By Christopher Moriates, MD and Neel Shah, MD MPP
“The plural of anecdote is policy,” medical historian and health policy expert Dan Fox famously stated. Sometimes a good anecdote can be worth a thousand academic papers in motivating change and right now healthcare is at an important cultural crossroads.
In the current medical world the default is for more healthcare – more testing, more treatments, more surgery, more stents, and more screening. The public understandably, and often correctly, infers that more must be better when it comes to medicine. Physicians have not been able to effectively explain the paradox that in some cases more healthcare does not equal more health, and in fact it sometimes means the opposite.
But we physicians have seen the harms of overtreatment. We have seen patients go on dialysis machines because the contrast from a CT scan destroyed their kidneys. We have seen patients suffer from severe bacterial infections that develop following the inappropriate use of antibiotics (e.g. C. Difficile colitis). We have talked about patients in our “M&M” (Mortality and Morbidity) conferences that have died on the cardiac cath table undergoing a procedure that they may not have needed.
It is time for us to tell these stories on a broader scale. The innate power of storytelling has been successfully harnessed to improve care and advance medical culture before. More than a decade ago the infamous analogy likening the number of deaths due to medical errors to a jumbo jet crashing every day gave readers a disturbing visual that drew a visceral response in a way that raw numbers just never will. It helped galvanize the professional and public momentum behind the patient safety movement.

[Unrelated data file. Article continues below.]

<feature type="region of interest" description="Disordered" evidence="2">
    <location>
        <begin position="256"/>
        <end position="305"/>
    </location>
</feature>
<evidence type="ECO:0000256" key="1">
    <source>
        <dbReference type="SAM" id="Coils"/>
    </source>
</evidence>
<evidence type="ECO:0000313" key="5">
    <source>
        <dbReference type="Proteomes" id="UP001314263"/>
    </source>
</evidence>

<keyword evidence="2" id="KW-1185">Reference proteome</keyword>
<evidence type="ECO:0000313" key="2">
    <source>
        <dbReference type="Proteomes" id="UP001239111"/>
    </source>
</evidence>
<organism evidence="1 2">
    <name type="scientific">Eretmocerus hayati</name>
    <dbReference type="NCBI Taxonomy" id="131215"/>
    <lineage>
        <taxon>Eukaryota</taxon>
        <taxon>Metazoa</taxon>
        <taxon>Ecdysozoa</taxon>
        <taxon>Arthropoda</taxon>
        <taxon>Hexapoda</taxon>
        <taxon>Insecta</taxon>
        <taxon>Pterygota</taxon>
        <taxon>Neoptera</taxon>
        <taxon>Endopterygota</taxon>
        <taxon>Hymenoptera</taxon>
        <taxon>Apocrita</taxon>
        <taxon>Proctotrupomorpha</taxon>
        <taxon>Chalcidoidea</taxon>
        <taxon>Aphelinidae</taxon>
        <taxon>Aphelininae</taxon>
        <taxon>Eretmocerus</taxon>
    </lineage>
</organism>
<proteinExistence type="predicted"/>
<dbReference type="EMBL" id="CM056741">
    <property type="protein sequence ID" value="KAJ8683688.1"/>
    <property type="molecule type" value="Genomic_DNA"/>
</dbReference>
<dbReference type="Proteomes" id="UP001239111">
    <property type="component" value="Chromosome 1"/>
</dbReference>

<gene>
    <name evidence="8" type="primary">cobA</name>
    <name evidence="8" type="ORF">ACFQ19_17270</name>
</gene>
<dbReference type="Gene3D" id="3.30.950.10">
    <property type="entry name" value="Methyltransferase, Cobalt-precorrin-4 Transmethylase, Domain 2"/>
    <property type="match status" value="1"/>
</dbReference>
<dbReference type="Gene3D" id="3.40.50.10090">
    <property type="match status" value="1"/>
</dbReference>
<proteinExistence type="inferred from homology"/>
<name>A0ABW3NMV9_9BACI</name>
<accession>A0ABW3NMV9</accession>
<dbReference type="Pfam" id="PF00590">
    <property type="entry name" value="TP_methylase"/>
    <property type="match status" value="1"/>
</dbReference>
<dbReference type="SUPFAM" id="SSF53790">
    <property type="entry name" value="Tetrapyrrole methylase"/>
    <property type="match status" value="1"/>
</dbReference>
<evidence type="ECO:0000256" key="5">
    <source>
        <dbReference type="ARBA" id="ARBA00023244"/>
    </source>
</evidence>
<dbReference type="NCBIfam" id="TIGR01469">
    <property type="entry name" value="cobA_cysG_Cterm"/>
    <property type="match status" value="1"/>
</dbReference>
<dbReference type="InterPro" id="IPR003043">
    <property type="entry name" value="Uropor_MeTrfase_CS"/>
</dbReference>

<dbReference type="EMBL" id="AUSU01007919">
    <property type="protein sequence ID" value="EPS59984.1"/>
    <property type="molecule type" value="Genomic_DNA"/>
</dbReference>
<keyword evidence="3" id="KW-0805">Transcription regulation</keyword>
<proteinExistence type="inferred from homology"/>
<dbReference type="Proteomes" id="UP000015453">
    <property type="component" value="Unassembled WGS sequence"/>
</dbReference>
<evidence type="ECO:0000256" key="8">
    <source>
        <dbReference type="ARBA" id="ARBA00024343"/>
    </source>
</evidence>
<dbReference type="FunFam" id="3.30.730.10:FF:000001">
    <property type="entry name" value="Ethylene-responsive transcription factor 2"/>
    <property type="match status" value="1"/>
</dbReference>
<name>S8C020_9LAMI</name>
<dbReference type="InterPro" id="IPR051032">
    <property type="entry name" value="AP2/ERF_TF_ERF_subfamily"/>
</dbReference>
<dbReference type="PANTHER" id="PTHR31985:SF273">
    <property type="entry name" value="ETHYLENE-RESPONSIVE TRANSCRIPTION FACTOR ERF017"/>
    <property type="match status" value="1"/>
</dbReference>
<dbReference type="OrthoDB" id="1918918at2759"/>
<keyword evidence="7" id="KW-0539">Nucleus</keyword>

More recently, stories have been paired with data to help drive a new movement that encourages appropriate, rather than just “more”, care. Atul Gawande’s anecdote about unwarranted Medicare spending in McAllen, Texas started as a magazine article; it has now become a call-to-arms that was required reading in the Obama White House. The Costs of Care Essay contest started as an effort to encourage patients and their caregivers to think about opportunities to improve value; it has now become a robust crowdsourcing mechanism that added necessary clinical detail to the Institute of Medicine’s Best Care at Lower Cost report.
While we modern physicians all (rightfully) worship around the altar of evidence-based medicine and data-driven decision-making, our hearts are still very much shaped by our own stories, experiences, and those that we hear from our colleagues. Morning reports, conferences, and resident workrooms buzz with the harrowing tales of “I have this patient who…” and “I once saw…” As a result, case-reports hold an important place in the history and development of our medical knowledge.
Towards this goal, JAMA Internal Medicine has created “Teachable Moments,” a new series for trainees at all levels to tell the stories from the frontlines of healthcare of when overuse causes harm.
Together we can change the national narrative and lead to smarter, safer and more thoughtful healthcare that once again is aimed at achieving our shared goal of actually improving people’s health.
This post is cross-posted at the JAMA Internal Medicine Blog.
Christopher Moriates, MD (Twitter: @ChrisMoriates) is an Assistant Clinical Professor at UCSF. He is the Co-Chair of the UCSF Division of Hospital Medicine High-Value Care Committee. He is a Series Editor for “Teachable Moments,” JAMA Internal Medicine.
Neel Shah, MD MPP (Twitter: @Neel_Shah) is the Executive Director of Costs of Care and an OB/GYN at Harvard Medical School. He is a Series Editor for “Teachable Moments,” JAMA Internal Medicine.